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In protests over death of Mahsa Amini, internet is key to planning. Can Iran block access?




The Iranian anti-government protests, which were sparked by the death of a young woman in police custody, have gone viral, and more.

The internet is an essential tool for these protesters. For more than a week, millions of people have shared harrowing videos and startling images online of clashes between protesters and Iranian authorities.

They dominated news broadcasts and ricocheted around the world.

Tehran’s hardline government has deployed digital trackers and waged an all-out media war against protesters and their supporters – a strategy it used in 2019 to quell protests in just three days. At the time, authorities took control of the internet and unleashed a violent crackdown that resulted in thousands of arrests and up to 1,500 deaths.

This time it’s different. The protests are well into their second week and show few signs of waning.

They began on September 16 after the death of 22-year-old Mahsa Amini, who allegedly violated the country’s conservative dress code, and quickly tapped into wider discontent over government corruption and falling living standards. Officials say 41 people have been killed, including protesters and police, and 1,200 arrested, while rights groups claim much higher figures.

One of the main reasons the protesters were able to keep the protests going and keep the world’s attention: they were ready to fight in cyberspace.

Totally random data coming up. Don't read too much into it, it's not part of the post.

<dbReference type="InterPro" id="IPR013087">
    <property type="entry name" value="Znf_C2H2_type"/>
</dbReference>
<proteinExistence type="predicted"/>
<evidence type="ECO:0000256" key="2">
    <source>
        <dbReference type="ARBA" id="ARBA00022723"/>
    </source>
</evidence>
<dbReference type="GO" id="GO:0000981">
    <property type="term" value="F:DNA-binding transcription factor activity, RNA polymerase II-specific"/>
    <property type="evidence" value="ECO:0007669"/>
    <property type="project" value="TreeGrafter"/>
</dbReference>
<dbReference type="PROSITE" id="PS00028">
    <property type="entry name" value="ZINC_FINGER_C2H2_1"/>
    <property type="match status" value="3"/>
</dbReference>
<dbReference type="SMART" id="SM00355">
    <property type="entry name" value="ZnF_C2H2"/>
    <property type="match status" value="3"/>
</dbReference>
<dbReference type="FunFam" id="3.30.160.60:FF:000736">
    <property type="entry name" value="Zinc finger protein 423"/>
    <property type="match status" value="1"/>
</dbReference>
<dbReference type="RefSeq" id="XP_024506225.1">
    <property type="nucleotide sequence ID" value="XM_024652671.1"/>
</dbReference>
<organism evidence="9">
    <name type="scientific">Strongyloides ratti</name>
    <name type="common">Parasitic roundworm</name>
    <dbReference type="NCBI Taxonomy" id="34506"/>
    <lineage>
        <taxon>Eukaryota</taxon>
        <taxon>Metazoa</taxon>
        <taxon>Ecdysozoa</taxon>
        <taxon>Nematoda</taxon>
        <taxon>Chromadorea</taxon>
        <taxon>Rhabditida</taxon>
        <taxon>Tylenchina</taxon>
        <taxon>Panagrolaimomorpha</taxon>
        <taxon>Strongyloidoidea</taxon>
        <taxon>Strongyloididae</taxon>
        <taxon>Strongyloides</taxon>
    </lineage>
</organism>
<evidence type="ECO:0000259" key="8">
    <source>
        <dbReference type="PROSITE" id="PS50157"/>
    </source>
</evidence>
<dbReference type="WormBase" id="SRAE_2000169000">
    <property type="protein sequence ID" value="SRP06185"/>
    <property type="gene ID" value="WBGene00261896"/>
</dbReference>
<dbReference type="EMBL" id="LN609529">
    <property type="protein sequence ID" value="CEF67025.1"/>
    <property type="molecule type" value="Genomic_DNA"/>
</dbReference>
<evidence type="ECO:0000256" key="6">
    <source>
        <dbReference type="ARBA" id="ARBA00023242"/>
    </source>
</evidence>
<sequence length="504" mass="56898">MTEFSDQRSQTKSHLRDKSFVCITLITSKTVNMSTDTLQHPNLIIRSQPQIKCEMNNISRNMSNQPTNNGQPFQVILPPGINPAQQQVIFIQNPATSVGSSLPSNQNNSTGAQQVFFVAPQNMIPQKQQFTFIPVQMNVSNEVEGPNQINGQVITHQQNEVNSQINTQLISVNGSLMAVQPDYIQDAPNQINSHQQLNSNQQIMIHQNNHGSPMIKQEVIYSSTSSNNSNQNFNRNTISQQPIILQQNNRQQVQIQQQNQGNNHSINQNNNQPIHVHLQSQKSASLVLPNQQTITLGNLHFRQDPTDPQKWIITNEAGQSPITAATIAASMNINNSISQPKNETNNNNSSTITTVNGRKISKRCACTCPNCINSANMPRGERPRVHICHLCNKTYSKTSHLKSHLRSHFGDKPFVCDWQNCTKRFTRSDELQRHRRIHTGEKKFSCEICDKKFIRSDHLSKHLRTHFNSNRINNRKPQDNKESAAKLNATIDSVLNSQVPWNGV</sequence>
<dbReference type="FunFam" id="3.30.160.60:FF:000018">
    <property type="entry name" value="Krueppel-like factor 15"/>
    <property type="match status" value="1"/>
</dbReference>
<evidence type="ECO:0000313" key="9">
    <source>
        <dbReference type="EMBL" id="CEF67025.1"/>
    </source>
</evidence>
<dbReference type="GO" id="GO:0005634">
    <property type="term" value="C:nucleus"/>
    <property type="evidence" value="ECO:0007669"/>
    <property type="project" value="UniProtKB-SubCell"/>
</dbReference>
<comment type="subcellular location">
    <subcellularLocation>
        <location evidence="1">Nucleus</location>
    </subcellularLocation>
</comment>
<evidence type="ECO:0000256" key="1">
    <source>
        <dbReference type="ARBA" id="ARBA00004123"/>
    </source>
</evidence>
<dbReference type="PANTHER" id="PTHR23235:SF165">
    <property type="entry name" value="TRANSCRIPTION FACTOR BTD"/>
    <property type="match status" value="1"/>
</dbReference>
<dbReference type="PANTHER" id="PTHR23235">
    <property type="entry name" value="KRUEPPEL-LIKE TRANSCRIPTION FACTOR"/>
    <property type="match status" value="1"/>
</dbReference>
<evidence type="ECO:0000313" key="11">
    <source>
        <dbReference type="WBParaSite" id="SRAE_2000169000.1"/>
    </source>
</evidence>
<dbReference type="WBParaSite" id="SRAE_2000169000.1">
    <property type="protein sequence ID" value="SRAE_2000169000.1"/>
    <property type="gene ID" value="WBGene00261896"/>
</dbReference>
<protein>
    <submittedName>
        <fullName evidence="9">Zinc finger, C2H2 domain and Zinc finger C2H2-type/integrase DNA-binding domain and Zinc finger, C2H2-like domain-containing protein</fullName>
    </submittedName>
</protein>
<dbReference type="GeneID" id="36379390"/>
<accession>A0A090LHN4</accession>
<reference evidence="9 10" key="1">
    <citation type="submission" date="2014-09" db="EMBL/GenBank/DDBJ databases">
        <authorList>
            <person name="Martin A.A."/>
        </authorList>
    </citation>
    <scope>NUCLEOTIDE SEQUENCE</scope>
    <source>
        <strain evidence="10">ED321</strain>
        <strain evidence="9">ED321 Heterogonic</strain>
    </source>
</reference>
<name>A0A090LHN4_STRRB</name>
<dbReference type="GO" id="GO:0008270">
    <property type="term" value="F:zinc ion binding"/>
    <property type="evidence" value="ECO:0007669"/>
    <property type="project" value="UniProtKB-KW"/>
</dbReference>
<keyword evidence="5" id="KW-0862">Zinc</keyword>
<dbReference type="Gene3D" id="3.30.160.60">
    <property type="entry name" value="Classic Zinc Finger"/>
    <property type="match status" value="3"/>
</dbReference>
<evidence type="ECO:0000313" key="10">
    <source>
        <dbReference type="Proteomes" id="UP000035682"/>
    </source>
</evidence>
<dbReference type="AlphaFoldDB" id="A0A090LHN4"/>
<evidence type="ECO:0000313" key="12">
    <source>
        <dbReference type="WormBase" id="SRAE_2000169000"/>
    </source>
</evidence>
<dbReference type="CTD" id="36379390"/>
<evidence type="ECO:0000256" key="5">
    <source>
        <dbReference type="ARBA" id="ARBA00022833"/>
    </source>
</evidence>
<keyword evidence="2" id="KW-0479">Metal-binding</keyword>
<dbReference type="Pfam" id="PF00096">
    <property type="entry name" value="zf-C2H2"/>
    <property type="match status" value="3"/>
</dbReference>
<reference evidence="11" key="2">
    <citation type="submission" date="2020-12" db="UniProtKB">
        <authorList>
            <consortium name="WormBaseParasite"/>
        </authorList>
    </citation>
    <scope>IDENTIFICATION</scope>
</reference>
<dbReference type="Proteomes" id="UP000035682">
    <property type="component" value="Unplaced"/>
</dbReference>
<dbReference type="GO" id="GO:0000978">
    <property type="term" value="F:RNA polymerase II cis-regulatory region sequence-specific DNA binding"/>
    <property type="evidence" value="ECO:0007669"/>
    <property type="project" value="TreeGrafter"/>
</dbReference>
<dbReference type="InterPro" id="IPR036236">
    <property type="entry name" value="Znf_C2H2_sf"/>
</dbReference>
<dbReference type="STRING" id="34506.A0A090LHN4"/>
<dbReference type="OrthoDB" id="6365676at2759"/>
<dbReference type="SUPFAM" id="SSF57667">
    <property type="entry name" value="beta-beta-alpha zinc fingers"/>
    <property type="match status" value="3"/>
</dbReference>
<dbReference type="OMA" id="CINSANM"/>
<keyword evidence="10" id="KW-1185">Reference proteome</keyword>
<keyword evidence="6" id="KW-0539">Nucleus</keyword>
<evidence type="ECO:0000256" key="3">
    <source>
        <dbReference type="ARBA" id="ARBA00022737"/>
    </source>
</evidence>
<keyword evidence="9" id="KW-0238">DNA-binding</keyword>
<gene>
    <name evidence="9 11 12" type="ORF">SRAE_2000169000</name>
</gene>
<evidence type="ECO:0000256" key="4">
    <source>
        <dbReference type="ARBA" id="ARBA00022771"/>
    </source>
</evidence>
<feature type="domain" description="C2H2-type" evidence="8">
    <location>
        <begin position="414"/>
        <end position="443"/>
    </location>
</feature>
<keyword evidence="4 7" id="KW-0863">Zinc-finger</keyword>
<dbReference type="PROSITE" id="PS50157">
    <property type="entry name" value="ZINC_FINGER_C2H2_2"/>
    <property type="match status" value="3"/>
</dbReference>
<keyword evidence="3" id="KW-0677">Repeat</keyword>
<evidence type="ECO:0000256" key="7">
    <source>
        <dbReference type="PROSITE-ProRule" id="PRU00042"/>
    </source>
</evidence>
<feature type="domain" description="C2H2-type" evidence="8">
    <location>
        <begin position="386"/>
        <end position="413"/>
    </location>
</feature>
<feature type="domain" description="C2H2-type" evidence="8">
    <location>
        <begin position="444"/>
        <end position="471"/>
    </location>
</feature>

“In 2019, everyone was shocked that the authorities could impose a massive internet shutdown, but this time many predicted it would happen,” said Mahbod, a 27-year-old student at Sharif University in Tehran. . Like other interviewees, he only gave his first name for fear of reprisals.

Hackers and tech experts around the world have weighed in to help savvy cyber activists organize, fight back and dominate in the digital realm – a key battleground that Iran’s leaders, more than ever, seem unable to to control.

Hours after the protests began, internet monitor Netblocks reported a 33% loss of connectivity in Tehran, which then spread to other cities and provinces in Iran.

But activists quickly outwitted the government, turning to Instagram and WhatsApp – some of the few social media sites still functioning – to call for protests or set up meeting points. They launched a hashtag under the Persian version of #Mahsa_Amini which was retweeted by some 30 million people despite the shutdown. It has reached over 100 million users, making it the most retweeted hashtag in Twitter history, according to Iranian opposition media.

Then on Wednesday, the government restricted access to most social media, sharply reducing it between 4 p.m. and around 1 a.m., when most protests take place. Apple and Google Play stores are blocked to prevent people from installing virtual private network (VPN) apps that they could use to circumvent surveillance.

Still, Mahbod’s more tech-savvy university friends share information about what software and settings to use; it’s not uncommon for people to have four or five different programs to switch between depending on the day and region.